Design Equity: First Impressions are Everything

People notice design before anything else. So having a considered aesthetic is a big step towards holding someone’s attention.

Sarah Obenauer
Make a Mark
Published in
5 min readMar 21, 2018


This is part two of the Design Equity project. Haven’t heard of it? Catch up now.

Your aesthetic is the execution of your brand in the world. In many cases, this is the first interaction that a donor, volunteer or client might have with your organization.

A successful aesthetic evokes an emotional response and builds a connection with the audience. This can lead to increased engagement, increased funding and ultimately more people served.

Today we are going to introduce a few key visual components including logo, color, font and imagery, as well as some resources that you can access on your own.


A logo is the first and most clear visual representative of your organization. Having a logo that reflects your work is critical. If you don’t have a logo, start there! Logos create an identity and sense of professionalism for your organization. They display your organization’s dedication to the work that you do.

Resources: I would suggest hiring a graphic designer (if you have the funds), applying for a Make a Mark event, looking for similar events in your community or reaching out to us to see how we can help.

Something I want to highlight is that if you do work with someone to craft a logo, make sure you have the files that you need moving forward.

File types should include:

  • Source file (might be Adobe Illustrator, Sketch, etc.)
  • EPS file
  • JPG file
  • PNG file (with a transparent background)
  • PDF file

The files should be in both CMYK and RGB color modes. It also best to get logos designed both horizontally and vertically for different use cases.

Make a Mark logo from the rebrand completed in 2016

Our logo represents Make a Mark as a larger organization. Each group — makers, nonprofits, community — represents a circle in a Venn diagram and the place where these three circles meet is where Make a Mark lives. We could not exist without all three of these groups — the creativity of the makers, the commitment of the nonprofits and the generosity of the community. This shape is the true embodiment of what we do.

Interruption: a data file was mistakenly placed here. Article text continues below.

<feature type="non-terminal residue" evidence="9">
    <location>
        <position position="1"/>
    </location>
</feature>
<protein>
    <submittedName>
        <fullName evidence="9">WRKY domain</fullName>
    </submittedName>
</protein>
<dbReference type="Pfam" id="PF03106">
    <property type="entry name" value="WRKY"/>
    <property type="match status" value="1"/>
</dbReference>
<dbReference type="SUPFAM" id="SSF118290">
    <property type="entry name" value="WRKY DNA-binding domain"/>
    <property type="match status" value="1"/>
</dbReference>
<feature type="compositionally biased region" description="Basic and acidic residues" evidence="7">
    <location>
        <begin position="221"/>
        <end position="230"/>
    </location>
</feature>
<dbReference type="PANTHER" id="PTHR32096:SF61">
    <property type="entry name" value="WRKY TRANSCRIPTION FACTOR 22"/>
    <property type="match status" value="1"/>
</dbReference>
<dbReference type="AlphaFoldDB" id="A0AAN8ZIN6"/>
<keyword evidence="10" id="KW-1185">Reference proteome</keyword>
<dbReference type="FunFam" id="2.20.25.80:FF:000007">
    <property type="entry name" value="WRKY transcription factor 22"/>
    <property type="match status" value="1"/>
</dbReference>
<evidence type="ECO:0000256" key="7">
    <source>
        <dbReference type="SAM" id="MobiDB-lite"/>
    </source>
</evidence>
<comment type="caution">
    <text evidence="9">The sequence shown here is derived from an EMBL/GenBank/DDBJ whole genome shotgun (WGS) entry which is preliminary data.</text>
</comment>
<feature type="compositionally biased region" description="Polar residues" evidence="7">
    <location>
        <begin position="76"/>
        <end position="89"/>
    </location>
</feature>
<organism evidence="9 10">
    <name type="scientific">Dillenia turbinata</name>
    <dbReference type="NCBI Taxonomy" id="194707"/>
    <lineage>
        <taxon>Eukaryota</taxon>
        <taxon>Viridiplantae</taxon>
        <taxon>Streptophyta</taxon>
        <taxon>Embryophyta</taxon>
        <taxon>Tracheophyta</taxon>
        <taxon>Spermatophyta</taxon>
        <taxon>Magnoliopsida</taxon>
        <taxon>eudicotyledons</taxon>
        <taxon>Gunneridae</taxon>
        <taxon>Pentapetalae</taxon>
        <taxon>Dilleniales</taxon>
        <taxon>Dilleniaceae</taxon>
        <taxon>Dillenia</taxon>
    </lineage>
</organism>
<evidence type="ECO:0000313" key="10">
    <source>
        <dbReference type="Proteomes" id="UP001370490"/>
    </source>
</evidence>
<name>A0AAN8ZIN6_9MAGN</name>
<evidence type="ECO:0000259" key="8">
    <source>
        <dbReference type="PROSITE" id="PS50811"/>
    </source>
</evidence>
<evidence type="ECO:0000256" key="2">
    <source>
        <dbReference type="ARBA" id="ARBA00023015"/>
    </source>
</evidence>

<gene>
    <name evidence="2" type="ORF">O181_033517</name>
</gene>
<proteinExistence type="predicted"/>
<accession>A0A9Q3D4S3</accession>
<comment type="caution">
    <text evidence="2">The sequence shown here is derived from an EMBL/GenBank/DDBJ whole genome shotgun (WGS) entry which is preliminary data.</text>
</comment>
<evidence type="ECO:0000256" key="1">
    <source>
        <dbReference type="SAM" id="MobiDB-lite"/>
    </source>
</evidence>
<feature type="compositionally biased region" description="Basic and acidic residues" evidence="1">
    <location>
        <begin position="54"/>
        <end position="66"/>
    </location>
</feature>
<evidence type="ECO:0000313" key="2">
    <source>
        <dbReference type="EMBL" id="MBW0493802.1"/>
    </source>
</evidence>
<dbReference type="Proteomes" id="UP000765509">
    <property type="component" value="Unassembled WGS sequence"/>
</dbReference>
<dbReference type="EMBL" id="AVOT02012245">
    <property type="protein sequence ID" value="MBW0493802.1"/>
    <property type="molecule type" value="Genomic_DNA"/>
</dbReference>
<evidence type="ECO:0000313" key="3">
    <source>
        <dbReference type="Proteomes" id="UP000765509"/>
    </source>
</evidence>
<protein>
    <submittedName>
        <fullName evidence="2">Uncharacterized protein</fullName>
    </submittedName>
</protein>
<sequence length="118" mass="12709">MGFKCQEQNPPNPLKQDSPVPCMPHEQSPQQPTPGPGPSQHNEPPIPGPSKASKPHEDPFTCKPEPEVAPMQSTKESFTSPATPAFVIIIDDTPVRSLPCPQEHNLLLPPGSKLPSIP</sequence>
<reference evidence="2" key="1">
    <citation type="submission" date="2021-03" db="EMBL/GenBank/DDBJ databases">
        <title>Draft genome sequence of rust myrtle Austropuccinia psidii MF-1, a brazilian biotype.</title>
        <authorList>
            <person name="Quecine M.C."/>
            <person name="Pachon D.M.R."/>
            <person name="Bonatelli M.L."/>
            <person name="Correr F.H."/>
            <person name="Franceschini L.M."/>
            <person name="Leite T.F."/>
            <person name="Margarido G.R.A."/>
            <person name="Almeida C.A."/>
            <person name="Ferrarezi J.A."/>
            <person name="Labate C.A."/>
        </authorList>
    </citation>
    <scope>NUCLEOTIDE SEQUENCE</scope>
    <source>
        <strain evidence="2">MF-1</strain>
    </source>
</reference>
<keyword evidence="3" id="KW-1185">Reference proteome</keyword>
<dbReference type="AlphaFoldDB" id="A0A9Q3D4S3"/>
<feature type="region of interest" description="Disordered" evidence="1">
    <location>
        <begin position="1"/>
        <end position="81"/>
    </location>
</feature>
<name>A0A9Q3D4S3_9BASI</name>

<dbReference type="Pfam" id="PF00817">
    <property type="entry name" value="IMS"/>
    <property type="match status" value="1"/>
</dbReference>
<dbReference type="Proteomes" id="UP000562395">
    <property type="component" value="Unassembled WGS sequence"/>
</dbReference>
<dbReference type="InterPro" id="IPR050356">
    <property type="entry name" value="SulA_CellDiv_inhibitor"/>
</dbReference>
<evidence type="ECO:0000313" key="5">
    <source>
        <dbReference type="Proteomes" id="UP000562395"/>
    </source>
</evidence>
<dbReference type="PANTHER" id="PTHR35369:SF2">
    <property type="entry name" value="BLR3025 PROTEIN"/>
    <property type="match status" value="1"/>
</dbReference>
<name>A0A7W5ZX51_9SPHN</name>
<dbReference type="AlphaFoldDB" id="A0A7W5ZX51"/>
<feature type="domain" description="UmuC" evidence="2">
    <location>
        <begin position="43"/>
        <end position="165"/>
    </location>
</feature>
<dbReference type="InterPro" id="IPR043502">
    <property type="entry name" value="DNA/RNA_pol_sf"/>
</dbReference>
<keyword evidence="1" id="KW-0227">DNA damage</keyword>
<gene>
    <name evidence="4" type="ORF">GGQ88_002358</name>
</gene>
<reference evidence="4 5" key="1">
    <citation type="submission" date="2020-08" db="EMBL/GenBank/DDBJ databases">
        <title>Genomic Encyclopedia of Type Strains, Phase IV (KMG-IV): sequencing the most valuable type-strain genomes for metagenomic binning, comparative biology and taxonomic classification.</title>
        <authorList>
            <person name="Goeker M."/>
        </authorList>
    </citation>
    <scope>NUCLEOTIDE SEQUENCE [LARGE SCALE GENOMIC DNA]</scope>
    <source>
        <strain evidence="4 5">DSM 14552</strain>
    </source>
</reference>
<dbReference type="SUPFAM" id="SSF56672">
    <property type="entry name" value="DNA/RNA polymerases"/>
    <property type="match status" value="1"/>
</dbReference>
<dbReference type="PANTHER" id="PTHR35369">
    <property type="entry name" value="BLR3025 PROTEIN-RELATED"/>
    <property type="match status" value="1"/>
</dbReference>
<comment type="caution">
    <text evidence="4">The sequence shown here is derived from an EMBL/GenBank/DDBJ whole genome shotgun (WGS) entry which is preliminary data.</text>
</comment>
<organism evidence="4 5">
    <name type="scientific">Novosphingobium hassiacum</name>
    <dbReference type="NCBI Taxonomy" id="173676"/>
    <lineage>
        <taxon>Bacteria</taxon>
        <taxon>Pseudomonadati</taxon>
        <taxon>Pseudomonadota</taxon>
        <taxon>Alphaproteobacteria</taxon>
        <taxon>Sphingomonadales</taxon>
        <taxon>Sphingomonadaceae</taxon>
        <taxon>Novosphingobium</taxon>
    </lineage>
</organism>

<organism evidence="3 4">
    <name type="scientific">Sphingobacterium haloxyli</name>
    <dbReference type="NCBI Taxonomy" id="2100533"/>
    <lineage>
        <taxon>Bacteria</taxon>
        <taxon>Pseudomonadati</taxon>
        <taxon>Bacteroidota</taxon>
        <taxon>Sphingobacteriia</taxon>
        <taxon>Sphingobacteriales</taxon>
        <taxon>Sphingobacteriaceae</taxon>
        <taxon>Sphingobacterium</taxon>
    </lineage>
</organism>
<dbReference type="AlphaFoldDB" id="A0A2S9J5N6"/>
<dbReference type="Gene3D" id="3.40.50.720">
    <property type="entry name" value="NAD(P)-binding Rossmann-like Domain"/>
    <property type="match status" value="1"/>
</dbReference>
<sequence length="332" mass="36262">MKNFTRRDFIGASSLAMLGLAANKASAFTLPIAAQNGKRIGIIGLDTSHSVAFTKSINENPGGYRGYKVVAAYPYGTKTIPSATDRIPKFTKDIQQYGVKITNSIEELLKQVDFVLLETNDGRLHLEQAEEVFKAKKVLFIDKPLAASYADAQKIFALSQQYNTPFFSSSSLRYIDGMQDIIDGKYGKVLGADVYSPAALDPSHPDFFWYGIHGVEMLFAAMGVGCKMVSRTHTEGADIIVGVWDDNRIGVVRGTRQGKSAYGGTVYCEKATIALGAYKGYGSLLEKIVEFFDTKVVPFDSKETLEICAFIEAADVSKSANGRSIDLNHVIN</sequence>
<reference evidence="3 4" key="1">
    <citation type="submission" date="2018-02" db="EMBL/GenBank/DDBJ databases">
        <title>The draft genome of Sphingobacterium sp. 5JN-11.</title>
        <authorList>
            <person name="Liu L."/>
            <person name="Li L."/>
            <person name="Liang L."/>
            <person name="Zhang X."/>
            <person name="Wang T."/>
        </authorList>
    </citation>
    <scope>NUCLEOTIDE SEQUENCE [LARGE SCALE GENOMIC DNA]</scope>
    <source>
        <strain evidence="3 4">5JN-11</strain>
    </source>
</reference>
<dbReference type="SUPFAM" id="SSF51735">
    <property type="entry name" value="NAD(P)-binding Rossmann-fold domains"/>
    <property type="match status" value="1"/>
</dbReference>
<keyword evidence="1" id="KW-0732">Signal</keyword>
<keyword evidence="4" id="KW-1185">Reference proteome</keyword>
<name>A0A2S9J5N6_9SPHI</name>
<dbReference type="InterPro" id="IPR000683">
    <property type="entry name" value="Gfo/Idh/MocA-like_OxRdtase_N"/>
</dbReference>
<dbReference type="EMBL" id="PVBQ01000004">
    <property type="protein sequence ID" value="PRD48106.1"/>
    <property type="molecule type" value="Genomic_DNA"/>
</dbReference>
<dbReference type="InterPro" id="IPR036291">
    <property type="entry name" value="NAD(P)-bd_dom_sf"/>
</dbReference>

Your logo is an important part of your organization and should represent you to the fullest.


Developing a color palette for your organization creates consistency of brand, but also reflects your organization’s personality.

There are plenty of guides that tell you which colors evoke which emotions. For example, yellow spurs optimism, blue builds trust and purple impacts creativity. While you can use this as a guide, it is more important to find a color palette that best represents your organization as a whole and this will truly create the emotions you want.

Resources: Use a tool like Color Hunt, Coolors or Colormind to pin down a stunning and manageable color scheme.

Make a Mark color palette from the rebrand completed in 2016

Our color palette was developed to capture the energy of a make-a-thon, as well as the creativity that occurs leading up to and on the day of the event.

We keep our palette simple starting with white and charcoal that can be easily used across designs. We chose charcoal instead of black, because dark grey is softer and more pleasing to the eye than a true black. Our primary color is yellow and we use coral as an accent for calls to action.

As a word of warning, more colors don’t mean more exciting. I have seen organizations and companies go wild with too many colors, which detracts from the design and professionalism of an organization.


Typography (or font) helps establish and maintain your organization’s identity. It creates order and cohesiveness in an organization.

Choosing fonts can be a difficult process, but also a lot of fun. Your typography evokes emotion just like your logo or your color scheme. The best way to start is by identifying the attitude you want to convey. This should match the rest of your brand.

When we work with nonprofits, we select a couple of decorative fonts, but we also select standard fonts that can be used across everything from print materials to website and beyond.

Example of decorative, colorful typography in the header followed by a simple, legible body font

Decorative fonts can be captivating for graphics and headers, but need to be readable. All body text should be a more classic, readable font although it can be tempting to use the same overly decorative and thematic font on every word on all materials.

Resources: Google Fonts is an easy resource for free fonts. They are easy to download, use and support online. Lost Type offers crafted fonts on a pay-as-you-want scale, starting at $5 for personal use.


All imagery including illustrations, photos, etc. should follow brand guidelines. Most importantly, your imagery should be consistent.

Develop a pattern that represents your organization and that can be used across channels (print, website, social media). We like to use fun and whimsical patterns. We have incorporated our colors and even our logo shape within the patterns that we use.

Set guidelines on what you want to represent in your photography. We use photos that convey creative, active environments and avoid posed shots.

Example from our current website with pattern elements and strategic photography

Resource: Don’t have any patterns, photos or other imagery to use? Check resources like Unsplash and Creative Market for visual inspiration and assets that are free and/or affordable.

Spend some time to sit down, focus your internal brand, determine how you want to showcase your organization to the world and make a powerful first impression.

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Sarah Obenauer
Make a Mark

Founder & Director of Make a Mark. Passionate about using design, creativity, and technology to serve our world.